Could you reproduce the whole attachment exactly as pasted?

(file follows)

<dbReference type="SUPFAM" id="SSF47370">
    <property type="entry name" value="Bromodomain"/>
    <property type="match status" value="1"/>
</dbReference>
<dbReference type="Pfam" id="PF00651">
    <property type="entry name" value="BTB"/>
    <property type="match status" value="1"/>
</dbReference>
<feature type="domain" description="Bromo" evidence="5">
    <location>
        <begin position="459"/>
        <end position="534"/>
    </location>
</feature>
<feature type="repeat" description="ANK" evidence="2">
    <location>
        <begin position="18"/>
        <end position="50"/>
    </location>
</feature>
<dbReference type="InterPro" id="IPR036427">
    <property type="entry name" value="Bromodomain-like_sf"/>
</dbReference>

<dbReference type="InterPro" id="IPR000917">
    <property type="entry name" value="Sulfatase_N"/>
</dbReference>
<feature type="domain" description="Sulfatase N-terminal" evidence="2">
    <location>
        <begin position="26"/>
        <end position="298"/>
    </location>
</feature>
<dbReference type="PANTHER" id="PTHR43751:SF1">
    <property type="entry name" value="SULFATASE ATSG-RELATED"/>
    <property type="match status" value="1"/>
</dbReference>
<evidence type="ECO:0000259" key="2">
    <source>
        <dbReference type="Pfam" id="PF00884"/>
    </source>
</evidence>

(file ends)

<dbReference type="SUPFAM" id="SSF47370">
    <property type="entry name" value="Bromodomain"/>
    <property type="match status" value="1"/>
</dbReference>
<dbReference type="Pfam" id="PF00651">
    <property type="entry name" value="BTB"/>
    <property type="match status" value="1"/>
</dbReference>
<feature type="domain" description="Bromo" evidence="5">
    <location>
        <begin position="459"/>
        <end position="534"/>
    </location>
</feature>
<feature type="repeat" description="ANK" evidence="2">
    <location>
        <begin position="18"/>
        <end position="50"/>
    </location>
</feature>
<dbReference type="InterPro" id="IPR036427">
    <property type="entry name" value="Bromodomain-like_sf"/>
</dbReference>

<dbReference type="InterPro" id="IPR000917">
    <property type="entry name" value="Sulfatase_N"/>
</dbReference>
<feature type="domain" description="Sulfatase N-terminal" evidence="2">
    <location>
        <begin position="26"/>
        <end position="298"/>
    </location>
</feature>
<dbReference type="PANTHER" id="PTHR43751:SF1">
    <property type="entry name" value="SULFATASE ATSG-RELATED"/>
    <property type="match status" value="1"/>
</dbReference>
<evidence type="ECO:0000259" key="2">
    <source>
        <dbReference type="Pfam" id="PF00884"/>
    </source>
</evidence>